Copper radiotracers ID tumors, improve survival

By Rebekah Moan, AuntMinnie.com contributing writer

December 21, 2020 -- Two copper radionuclides that target the somatostatin receptor overexpressed in neuroendocrine tumors can not only identify tumors but also improve survival, according to new research published in the December issue of the Journal of Nuclear Medicine.

The radiopharmaceutical copper-64 (Cu-64) CuSarTate produced high-quality PET images in a mouse model of neuroendocrine tumors, while its therapeutic counterpart, copper-76 (Cu-67) CuSarTate, reduced tumor volume and extended lifespan.

Neuroendocrine tumors are usually diagnosed with gallium-68 (Ga-68) DOTA-octreotate and treated with lutetium-177 (Lu-177) LuTATE peptide receptor radionuclide therapy, but this can lead to inconsistent tissue biodistribution. A research team led by Carleen Cullinane from the oncology department at the University of Melbourne in Australia used a preclinical mouse model to explore the chemically identical radionuclide pair Cu-64 CuSarTate and Cu-67 CuSarTate.

Mice underwent PET imaging one hour and four hours after injection of the radiotracer. After four hours, the mice were euthanized and the researchers performed biodistribution studies.

Representative maximum-intensity projection PET/CT images of AR42J tumor-bearing female Balb/c nude mice following injection of Cu-64 CuSarTATE
Representative maximum-intensity projection PET/CT images of AR42J tumor-bearing female Balb/c nude mice following injection of Cu-64 CuSarTATE (3 MBq, 0.24 nmol of peptide) at one and four hours after injection. Images created by associate professor Carleen Cullinane of Peter MacCallum Cancer Centre.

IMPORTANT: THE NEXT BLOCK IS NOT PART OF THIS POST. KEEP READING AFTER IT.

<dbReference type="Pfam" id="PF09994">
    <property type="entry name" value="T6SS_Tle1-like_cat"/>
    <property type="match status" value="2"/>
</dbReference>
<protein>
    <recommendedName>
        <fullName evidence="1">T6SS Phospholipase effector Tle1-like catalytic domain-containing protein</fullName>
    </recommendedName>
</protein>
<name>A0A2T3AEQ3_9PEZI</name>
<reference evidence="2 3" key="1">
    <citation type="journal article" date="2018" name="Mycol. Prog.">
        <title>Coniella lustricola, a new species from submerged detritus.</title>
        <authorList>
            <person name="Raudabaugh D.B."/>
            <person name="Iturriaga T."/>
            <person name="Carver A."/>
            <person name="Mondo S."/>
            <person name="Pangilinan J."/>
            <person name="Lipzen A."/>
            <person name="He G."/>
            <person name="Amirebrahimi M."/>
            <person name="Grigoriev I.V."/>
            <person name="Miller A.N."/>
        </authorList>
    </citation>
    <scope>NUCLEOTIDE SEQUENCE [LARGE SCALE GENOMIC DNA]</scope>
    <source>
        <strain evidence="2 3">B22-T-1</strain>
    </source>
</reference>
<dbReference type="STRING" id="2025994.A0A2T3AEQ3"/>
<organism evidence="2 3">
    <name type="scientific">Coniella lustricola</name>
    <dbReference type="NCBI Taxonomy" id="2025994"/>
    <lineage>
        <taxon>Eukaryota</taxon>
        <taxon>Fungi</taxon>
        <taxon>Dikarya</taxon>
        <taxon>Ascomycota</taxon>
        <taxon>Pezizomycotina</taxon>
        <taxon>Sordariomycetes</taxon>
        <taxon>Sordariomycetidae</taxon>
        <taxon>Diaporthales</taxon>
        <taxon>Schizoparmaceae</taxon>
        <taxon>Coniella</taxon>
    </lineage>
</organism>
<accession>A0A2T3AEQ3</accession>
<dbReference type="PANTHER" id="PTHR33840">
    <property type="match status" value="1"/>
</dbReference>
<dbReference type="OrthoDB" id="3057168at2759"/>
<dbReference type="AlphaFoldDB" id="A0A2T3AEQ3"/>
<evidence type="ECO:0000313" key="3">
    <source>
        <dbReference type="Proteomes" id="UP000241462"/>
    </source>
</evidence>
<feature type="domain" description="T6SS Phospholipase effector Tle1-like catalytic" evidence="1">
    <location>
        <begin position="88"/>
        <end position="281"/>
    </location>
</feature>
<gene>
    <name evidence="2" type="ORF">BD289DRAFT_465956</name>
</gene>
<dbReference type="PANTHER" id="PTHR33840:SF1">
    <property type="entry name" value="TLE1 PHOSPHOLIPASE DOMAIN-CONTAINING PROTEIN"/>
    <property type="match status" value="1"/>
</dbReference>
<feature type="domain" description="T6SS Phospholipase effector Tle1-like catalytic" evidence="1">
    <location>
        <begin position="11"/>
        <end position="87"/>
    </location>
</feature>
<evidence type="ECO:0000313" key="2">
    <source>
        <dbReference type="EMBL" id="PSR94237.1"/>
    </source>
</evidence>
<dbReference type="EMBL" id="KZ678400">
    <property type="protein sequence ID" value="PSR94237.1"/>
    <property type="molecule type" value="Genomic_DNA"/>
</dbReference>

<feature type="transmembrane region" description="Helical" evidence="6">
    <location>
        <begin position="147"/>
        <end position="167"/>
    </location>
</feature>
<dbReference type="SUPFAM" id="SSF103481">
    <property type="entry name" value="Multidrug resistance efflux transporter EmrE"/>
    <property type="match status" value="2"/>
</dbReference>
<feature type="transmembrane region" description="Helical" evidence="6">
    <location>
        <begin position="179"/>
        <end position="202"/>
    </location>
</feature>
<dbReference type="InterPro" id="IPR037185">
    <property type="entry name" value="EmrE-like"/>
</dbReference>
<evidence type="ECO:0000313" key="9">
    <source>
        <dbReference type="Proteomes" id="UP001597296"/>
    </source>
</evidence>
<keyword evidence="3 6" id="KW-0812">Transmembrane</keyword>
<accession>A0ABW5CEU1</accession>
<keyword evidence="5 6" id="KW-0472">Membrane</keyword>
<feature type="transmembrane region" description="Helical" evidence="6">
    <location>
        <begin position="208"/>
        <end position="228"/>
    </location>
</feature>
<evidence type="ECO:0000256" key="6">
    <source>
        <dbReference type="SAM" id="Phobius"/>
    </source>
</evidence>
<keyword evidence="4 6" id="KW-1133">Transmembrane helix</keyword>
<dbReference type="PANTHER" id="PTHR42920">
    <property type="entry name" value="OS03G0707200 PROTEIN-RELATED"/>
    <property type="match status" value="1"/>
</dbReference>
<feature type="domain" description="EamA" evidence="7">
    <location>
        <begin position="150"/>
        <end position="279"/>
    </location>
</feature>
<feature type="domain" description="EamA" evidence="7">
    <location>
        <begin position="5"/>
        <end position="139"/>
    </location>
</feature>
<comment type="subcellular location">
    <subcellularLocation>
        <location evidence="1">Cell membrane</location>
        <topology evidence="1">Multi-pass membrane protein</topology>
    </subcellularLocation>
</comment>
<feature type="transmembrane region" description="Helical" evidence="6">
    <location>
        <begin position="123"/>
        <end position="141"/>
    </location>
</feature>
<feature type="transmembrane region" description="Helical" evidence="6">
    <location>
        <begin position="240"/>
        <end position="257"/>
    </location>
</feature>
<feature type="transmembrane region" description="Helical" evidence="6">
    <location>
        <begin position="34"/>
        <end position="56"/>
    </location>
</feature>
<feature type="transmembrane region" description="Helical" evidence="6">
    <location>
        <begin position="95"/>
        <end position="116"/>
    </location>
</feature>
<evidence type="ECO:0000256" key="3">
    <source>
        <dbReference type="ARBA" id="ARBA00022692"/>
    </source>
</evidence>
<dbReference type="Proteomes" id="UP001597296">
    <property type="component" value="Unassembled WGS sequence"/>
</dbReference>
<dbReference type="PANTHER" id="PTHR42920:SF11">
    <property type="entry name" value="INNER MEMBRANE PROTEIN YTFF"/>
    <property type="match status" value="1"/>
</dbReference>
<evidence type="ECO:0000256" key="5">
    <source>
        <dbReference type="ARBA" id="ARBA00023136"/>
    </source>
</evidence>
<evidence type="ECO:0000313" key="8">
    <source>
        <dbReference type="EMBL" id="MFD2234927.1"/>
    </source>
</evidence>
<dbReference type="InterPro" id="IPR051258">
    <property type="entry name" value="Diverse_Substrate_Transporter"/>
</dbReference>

The mice were also injected with five MBq of Lu-177-LuTATE, five MBq of Cu-67 CuSarTate, or saline to determine the copper imaging agent's therapeutic efficacy. Similarly, the mice were injected with a total of 30 MBq of Lu-177 LuTATE, Cu-67 CuSarTate, or saline either as a single intravenous injection or as two 15 MBq fractions, two weeks apart and monitored for tumor growth.

The Cu-64 CuSarTate PET images acquired at both one hour and four hours after injection revealed high tumor uptake, confirmed by ex vivo biodistribution analysis. Tumor growth was inhibited by 75% with the copper imaging agent and by 89% with Lu-177 LuTATE. Survival was extended from 12 days in the control group to 21 days following treatment with both therapies.

In addition, treating tumors with two fractions of either Lu-177 LuTATE or Cu-67 CuSarTate significantly improved survival when compared with delivery as a single fraction. The researchers also observed equivalent efficacy between the two therapies following treatment on both the single and fractionated schedules.

Something notable about Cu-64 CuSarTATE is that it's produced in a cyclotron and has a longer half-life compared with Ga-68 DOTA-octreotate, meaning the tracer can be produced under good manufacturing practice conditions and transported regionally. Also, Cu-67 CuSarTATE can be produced with linear-accelerators in high specific activity and radionuclide purity, so it is not reliant on nuclear reactors, according to the researchers.


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